SPRINGFIELD, Mo.—Nearly a week after a Springfield family and a friend were killed in a fiery plane crash in a field near Willard, we got new information about what may have gone wrong. The National Transportation and Safety Board released its preliminary report.
John Lambert, his three children, and his friend Robin Melton were flying back to Springfield last Friday night after a Royals game. About five miles out from the Springfield-Branson National Airport, Lambert told air traffic control he needed a second approach. One of the area's most experienced pilots says that's a major red flag.
"I heard this boom, a sonic boom and it shook the house, and then I saw balls of red shoot above the tree line."
That's how a woman from Willard remembers the plane that barreled into her farm field last weekend.
Flying over it Friday, you'd never know what disaster occurred thousands of feet below. Jack Reynolds has passed that field, landed on that runway at Springfield-Branson National Airport -- the same runway John Lambert had intended to land on -- hundreds, probably thousands of times. But he's never missed an approach, not the way Lambert did.
"The turn he made, what made him decide to go back, I have no idea, but he never got closer than five miles to the airport. Sometimes you do the approach and go to the end of the runway and miss, but he decided to go back and start over before he ever got on the approach," Reynolds said.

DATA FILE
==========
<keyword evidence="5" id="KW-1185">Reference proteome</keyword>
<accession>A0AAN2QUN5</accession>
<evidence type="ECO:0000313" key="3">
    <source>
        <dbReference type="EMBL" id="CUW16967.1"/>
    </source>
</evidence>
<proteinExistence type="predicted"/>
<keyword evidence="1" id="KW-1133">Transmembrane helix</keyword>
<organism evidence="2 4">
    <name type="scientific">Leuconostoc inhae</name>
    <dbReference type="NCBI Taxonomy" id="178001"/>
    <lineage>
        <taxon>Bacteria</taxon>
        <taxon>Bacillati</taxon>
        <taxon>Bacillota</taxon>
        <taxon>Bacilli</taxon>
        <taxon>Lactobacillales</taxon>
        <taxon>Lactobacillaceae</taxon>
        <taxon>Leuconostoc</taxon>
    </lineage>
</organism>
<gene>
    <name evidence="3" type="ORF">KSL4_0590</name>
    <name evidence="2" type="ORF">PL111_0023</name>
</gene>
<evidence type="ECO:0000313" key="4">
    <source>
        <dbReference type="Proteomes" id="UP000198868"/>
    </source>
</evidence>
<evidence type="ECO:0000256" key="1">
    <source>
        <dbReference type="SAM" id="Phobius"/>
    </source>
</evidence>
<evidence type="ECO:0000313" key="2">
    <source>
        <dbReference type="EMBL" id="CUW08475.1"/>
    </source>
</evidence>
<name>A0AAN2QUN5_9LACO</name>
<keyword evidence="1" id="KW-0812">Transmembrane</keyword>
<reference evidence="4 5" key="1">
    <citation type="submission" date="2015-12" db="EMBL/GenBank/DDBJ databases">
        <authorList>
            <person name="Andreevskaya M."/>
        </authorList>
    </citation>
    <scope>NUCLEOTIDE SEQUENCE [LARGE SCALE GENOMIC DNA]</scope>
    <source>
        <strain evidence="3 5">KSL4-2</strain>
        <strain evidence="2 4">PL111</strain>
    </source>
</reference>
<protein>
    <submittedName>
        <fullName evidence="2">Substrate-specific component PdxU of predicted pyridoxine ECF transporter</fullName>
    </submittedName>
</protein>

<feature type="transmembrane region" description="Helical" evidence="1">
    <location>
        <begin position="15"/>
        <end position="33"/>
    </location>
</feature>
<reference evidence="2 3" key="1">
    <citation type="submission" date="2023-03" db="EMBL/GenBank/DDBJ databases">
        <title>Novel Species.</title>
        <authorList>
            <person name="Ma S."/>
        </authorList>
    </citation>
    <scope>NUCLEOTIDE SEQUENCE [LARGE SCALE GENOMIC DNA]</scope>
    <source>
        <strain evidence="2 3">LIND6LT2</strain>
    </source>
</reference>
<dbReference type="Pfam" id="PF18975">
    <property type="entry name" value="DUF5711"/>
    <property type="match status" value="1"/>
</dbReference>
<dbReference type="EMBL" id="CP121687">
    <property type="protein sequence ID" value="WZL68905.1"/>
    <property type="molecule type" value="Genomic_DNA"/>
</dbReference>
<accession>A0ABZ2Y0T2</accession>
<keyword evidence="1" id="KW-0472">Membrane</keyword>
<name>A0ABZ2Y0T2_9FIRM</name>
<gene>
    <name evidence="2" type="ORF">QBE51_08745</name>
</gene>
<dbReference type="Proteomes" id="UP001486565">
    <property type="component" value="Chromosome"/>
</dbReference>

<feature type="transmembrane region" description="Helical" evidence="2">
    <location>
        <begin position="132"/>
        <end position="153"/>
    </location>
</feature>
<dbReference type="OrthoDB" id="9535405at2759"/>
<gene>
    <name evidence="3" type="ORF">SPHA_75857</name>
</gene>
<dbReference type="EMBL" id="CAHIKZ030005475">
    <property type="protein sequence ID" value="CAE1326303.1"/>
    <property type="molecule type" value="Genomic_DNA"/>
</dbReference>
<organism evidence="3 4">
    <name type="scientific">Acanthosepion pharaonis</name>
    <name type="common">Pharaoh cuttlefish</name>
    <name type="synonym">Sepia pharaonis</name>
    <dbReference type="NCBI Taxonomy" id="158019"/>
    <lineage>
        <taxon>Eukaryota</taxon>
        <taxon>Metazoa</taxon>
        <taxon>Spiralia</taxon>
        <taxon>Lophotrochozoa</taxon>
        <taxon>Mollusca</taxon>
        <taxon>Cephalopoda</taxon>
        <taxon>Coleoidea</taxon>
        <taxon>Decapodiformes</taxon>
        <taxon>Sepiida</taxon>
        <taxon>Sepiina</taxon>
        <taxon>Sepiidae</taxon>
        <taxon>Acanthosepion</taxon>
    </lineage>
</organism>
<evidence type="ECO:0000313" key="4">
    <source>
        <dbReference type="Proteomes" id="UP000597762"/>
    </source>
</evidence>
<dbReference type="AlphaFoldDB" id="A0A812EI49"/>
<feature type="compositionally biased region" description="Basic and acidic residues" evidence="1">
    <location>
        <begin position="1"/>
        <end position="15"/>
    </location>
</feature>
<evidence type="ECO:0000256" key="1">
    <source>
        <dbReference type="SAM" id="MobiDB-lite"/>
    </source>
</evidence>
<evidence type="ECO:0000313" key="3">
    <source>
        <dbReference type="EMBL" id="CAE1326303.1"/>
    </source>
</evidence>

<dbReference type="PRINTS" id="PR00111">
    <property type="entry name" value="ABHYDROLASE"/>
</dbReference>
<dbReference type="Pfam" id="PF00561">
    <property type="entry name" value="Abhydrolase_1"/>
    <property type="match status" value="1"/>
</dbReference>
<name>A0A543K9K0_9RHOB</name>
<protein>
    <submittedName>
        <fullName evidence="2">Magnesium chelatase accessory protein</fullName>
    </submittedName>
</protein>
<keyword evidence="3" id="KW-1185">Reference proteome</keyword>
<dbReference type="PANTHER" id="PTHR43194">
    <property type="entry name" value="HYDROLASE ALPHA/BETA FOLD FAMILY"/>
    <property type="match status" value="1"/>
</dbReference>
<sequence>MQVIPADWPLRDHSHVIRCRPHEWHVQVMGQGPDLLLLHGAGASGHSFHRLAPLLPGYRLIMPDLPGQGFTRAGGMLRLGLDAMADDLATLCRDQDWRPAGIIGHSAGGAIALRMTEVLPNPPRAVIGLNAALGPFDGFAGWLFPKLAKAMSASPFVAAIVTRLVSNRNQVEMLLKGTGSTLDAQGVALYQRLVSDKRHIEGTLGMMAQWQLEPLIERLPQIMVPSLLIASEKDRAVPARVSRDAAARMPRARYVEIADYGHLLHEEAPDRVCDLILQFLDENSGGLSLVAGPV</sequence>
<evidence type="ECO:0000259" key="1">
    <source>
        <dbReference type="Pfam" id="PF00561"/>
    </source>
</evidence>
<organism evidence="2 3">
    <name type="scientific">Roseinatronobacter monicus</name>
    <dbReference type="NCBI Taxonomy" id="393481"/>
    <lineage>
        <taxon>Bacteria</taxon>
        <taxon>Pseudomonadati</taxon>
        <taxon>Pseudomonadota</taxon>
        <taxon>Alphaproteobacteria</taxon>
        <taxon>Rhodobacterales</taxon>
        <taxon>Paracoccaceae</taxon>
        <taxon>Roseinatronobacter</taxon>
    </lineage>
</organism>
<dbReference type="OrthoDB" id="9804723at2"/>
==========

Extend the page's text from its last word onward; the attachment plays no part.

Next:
Reynolds has been flying for more than 50 years, trained more than 500 other pilots, logged more than 26,000 hours at the controls, even flown the very plane Lambert crashed, yet he's puzzled by the NTSB preliminary crash report.
"There might have been an equipment malfunction. It would just be a guess as to what would have gone wrong."
Friday, he flew almost the same course that Lambert did. Instead of Kansas City, we took off from Warrensburg after picking up his granddaughter. Of course there are a few differences. Lambert was flying at night and there was some bad weather in the area.
"I have a three-strike rule and, if you get three strikes, you're out, just go land the airplane," Reynolds said. "One strike is always night, two strikes is always weather, and then the third strike can be anything -- you're tired, you don't feel good, problems at home."
Reynolds doesn't know if Lambert had a third strike, or maybe just bad luck. All he knows for certain is the end result was tragedy.
"I hope the Lambert family knows they are in our prayers," he saud,
The full NTSB report could take between six months and a year to be released. This initial report did not cite a cause of the crash.
One thing to note: Lambert was instrument rated, and Reynolds says, at night, pilots have to rely on their instruments, not their eyes, to land the plane.
Family and friends will celebrate the lives of John, Grayson, Mckinley, and Joshua Lambert at a ceremony on Saturday at 1 at Second Baptist Church in southeast Springfield. That's at the corner of Battlefield and Ingram Mill Road.